Pindar farmers Mark and John Flannagan are finding a unique fit for the new wheat variety Chief CL Plus in post-fallow paddocks as a profitable way to help manage brome grass.
This highly competitive weed is becoming increasingly problematic in the northern grain-belt of Western Australia, where it thrives in the shorter season, low rainfall environment and can produce 600-3000 seeds per square metre.
Department of Primary Industries and Regional Development (DPIRD) research indicates average brome grass seed production is 1000 seeds/m2 in northern agricultural regional cropping paddocks if left unchecked. It has also found the presence of just 100 brome grass plants/m2 can reduce wheat yields by about 30 per cent. Brome grass seeds have an initial after-ripening dormancy, but by the start of the following autumn/winter growing season, 85-90 per cent will germinate in response to adequate rainfall.
To help combat this problem, the Flannagan brothers have adopted a fallow year as part of the rotation for their 16,000-hectare cropping program.
Typically, a cereal is sown after a fallow and Mark Flannagan said InterGrain’s mid-maturing Chief CL Plus was a particularly good option now available to them.
He said its key advantage was it could be sown early or dry and the Clearfield® Plus technology, providing tolerance to Intervix®, allowed in-crop brome grass control.
“It helps us to clean-up this weed, and other problem grasses, very effectively without worrying about residue issues from previous imidazolinone tolerant barley, like Spartacus, or canola that may still be in the system,” he said.
“We aim to get good grass control in the cereal phase, reducing seed set and the long-term weed seed bank, but can still produce a high-yielding and profitable wheat crop.”
Mr Flannagan said the family had found in the past two seasons that using a fallow and then sowing Chief CL Plus has significantly contributed to lowering brome and barley grass seed set and driving down the weed seed bank.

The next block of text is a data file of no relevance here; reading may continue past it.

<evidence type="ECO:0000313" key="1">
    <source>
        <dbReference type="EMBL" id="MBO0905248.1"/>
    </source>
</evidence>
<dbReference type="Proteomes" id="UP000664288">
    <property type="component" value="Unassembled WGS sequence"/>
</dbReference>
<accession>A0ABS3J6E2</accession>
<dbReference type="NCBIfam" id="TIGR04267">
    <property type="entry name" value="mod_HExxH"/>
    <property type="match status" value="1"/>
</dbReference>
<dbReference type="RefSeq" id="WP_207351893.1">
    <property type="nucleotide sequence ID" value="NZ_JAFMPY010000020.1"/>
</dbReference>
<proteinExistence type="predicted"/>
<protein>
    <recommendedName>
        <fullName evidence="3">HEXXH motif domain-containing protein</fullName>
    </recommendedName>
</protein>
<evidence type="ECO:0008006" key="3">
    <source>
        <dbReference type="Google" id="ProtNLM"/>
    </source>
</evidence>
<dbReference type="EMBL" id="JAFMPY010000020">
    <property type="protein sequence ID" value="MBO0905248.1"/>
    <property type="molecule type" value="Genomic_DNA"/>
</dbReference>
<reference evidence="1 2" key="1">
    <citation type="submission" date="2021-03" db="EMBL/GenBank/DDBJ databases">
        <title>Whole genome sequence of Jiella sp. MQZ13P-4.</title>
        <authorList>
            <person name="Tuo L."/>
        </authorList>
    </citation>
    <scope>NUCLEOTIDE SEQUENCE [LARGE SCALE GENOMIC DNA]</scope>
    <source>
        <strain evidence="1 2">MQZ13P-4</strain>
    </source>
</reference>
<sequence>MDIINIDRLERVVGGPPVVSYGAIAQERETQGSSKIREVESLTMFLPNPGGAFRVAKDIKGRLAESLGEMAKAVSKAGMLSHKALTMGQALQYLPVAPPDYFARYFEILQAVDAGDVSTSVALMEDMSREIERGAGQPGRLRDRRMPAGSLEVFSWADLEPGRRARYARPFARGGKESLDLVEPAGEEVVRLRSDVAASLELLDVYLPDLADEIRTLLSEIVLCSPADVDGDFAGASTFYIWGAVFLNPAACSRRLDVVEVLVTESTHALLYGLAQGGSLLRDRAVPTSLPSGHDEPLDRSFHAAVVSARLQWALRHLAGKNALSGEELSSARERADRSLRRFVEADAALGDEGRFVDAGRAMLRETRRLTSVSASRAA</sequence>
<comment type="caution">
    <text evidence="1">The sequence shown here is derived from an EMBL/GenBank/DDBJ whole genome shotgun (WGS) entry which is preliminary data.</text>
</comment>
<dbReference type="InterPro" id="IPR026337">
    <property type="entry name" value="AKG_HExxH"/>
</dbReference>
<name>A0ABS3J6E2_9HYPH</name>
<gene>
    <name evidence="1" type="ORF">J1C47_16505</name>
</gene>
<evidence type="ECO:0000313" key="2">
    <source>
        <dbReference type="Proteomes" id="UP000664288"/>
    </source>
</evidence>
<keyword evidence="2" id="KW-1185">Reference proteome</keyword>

He said the wheat crop benefited from access to stored soil moisture from the previous fallow year, which was critical to overall farm profitability as wheat was the backbone of their cropping operation.
The Flannagan’s now plan to sow about 30 per cent of their annual wheat program using Chief CL Plus.
This year they planted 14,000ha of wheat in total and yields of all varieties have been above average on the back of excellent growing season rainfall from June to August.
“The Chief CL Plus was no exception, producing yields equal to conventional varieties and with excellent physical grain quality, despite the sharp finish to the season – with no rain in September,” Mr Flannagan said.
“This was a great result, as we thought it was taking its time to come into head. But it has come home really well.”
Long-term National Variety Trials have shown Chief CL Plus has been, on average, 9 per cent higher yielding than Justica CL Plus and similar to Mace across WA’s agricultural zones. It is the highest yielding APW Clearfield® Plus wheat in WA.
Chief CL Plus also has very good grain size, similar to Wyalkatchem, which is highly advantageous if dry spring conditions prevail.
InterGrain breeder Dan Mullan said the new variety had a key benefit of being suited to sowing slightly earlier than Mace, ideally in early to late May.
He said it had also been bred for strong yellow spot resistance and a very effective disease resistance package.
Dr Mullan said historically, Clearfield® Plus lines had been poor performers when it came to yellow leaf spot and until now there had been a lack of wheat variety options for good resistance.
“Having Chief CL Plus now available to WA growers provides a profitable tool to assist in reducing disease and weed pressures, whilst providing high yield potential,” he said.
Seed is available for planting in 2019 and for more information, contact Kynan Jackson Mob 0427 855 059 or Email firstname.lastname@example.org